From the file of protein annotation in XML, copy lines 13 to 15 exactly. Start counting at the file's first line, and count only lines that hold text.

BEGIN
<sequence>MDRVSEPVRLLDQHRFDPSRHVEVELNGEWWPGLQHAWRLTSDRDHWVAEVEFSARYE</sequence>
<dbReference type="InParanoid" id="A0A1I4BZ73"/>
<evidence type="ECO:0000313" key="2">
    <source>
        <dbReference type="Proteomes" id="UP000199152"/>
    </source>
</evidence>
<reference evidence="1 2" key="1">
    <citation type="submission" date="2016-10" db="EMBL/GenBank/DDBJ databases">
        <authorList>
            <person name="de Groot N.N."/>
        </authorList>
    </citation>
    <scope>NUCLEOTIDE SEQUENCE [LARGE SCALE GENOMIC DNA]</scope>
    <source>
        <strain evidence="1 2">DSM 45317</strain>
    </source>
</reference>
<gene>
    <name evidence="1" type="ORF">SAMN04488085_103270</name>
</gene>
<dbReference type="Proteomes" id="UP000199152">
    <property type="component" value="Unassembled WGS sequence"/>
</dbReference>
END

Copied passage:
    </citation>
    <scope>NUCLEOTIDE SEQUENCE [LARGE SCALE GENOMIC DNA]</scope>
    <source>